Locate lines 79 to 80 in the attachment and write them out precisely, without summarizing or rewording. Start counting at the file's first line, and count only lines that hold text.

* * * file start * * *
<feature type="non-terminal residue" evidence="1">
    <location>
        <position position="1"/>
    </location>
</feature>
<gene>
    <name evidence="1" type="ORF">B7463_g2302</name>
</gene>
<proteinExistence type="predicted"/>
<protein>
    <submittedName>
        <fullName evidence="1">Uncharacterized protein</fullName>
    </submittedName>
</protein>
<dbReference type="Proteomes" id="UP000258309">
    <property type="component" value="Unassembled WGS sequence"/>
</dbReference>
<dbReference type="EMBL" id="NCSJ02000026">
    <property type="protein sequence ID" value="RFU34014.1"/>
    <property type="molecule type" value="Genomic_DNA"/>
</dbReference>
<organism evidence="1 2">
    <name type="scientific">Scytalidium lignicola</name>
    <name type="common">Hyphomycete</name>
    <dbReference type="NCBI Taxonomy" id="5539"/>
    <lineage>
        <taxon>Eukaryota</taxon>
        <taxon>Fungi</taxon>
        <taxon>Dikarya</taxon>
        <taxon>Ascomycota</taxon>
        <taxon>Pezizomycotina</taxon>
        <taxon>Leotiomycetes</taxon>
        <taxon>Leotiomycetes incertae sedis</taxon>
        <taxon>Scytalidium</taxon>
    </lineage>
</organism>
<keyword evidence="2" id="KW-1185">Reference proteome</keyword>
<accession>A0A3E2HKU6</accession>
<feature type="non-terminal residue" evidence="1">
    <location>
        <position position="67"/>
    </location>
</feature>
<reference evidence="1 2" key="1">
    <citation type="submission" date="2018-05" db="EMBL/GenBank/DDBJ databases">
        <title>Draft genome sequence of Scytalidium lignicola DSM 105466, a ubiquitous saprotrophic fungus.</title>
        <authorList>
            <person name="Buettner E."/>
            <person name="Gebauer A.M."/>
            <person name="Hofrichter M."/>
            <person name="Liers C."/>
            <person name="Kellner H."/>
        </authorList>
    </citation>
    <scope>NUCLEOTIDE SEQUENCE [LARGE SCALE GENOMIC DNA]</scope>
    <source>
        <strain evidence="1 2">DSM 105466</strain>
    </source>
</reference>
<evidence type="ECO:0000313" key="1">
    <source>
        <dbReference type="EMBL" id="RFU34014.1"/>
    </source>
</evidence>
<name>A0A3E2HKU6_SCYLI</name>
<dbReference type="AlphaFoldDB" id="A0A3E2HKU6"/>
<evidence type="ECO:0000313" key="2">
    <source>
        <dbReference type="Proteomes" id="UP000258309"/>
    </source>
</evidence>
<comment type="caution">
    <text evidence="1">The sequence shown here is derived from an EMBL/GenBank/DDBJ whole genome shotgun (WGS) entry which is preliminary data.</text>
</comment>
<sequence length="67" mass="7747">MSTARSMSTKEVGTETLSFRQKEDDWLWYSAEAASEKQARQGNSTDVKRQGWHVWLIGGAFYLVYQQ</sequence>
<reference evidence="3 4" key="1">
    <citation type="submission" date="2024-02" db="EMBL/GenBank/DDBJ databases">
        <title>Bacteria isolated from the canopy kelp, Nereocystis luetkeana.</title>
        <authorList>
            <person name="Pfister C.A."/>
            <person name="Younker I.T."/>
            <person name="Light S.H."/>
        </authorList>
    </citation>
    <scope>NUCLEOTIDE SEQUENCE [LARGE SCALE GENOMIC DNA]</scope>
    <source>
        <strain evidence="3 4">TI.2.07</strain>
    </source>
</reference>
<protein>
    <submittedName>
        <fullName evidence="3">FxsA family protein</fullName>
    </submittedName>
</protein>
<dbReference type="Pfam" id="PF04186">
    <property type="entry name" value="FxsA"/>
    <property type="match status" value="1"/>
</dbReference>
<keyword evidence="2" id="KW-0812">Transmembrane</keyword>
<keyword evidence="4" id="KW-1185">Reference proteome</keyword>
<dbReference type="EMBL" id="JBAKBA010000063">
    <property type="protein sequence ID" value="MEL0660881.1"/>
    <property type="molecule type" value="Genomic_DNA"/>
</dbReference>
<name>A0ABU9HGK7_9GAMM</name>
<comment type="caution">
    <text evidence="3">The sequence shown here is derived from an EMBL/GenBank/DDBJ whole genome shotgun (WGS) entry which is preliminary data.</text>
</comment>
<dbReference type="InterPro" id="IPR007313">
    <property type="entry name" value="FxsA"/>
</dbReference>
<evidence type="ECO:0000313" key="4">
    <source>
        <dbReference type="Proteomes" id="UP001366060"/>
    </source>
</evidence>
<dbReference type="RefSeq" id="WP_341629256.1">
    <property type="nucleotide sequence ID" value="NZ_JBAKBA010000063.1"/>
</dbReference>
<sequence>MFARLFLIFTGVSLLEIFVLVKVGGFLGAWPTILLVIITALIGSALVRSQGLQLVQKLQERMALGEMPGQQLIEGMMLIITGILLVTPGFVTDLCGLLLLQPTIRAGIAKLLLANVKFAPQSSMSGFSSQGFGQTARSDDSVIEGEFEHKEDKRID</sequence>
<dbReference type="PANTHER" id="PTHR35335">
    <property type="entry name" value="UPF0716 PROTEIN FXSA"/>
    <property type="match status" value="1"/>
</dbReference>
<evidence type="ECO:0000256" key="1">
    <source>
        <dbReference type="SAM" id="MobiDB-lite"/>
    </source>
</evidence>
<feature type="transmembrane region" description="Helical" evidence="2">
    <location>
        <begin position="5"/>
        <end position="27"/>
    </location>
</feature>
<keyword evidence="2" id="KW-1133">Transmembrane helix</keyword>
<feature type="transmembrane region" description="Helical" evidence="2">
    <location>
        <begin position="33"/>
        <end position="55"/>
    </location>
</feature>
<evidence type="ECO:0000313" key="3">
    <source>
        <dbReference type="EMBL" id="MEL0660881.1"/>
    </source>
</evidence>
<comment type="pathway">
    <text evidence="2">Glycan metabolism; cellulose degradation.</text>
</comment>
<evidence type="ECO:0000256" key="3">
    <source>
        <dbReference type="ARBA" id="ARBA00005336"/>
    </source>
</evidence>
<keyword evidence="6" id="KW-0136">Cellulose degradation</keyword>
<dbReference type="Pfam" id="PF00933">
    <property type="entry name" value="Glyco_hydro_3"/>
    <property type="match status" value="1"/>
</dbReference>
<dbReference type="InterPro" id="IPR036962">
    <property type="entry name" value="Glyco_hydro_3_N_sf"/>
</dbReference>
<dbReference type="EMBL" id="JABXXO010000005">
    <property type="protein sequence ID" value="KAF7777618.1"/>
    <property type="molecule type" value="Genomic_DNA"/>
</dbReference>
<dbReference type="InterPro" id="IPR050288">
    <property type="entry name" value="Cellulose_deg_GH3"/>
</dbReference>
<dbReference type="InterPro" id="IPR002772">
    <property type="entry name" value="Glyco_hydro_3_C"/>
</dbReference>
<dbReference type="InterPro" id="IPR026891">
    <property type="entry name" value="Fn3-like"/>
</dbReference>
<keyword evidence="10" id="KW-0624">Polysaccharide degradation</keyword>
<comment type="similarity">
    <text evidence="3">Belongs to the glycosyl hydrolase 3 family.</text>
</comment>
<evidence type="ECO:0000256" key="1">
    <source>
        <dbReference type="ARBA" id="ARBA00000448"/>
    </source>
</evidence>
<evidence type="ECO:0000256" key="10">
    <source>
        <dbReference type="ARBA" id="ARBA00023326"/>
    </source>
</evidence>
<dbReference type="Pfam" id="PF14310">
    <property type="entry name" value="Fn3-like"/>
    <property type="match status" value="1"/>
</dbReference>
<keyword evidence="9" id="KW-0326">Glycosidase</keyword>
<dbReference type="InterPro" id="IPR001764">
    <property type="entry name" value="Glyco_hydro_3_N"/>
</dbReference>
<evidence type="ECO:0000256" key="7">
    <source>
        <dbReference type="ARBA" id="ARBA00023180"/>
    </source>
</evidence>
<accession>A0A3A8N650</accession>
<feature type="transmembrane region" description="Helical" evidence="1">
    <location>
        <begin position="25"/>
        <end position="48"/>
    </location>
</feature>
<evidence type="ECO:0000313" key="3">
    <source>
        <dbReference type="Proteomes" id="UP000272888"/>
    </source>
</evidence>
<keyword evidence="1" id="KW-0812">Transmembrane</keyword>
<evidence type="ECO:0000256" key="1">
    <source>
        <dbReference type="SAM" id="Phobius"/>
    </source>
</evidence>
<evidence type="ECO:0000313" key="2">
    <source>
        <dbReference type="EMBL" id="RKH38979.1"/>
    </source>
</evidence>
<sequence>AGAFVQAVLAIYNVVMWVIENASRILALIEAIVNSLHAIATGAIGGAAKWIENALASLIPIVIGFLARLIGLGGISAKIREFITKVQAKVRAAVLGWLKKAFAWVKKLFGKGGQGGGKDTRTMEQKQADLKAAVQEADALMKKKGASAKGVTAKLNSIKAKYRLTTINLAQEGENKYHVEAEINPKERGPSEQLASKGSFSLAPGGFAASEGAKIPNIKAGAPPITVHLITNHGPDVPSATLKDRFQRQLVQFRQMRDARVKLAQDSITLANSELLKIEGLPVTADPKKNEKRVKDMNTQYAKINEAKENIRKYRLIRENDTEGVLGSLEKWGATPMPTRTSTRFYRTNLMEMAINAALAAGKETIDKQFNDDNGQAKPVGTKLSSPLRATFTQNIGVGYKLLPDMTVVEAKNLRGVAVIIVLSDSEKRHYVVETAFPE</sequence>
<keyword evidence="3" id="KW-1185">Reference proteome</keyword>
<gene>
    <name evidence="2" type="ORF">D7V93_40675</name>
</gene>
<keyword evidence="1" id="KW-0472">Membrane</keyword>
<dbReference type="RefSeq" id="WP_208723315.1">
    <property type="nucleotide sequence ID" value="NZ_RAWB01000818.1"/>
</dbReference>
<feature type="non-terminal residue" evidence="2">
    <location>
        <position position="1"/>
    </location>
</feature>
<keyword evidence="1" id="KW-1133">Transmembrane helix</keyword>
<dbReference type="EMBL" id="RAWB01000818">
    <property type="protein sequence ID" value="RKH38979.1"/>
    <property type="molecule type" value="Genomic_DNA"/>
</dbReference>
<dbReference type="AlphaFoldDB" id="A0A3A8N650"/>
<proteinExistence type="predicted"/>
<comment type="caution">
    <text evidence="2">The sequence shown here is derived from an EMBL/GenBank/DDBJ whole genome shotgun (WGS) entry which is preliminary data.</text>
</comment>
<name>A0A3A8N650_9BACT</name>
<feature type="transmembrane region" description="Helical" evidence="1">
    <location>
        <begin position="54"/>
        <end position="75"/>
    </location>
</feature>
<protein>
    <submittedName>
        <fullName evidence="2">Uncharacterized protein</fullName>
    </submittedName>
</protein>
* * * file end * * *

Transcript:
        <authorList>
            <person name="Pfister C.A."/>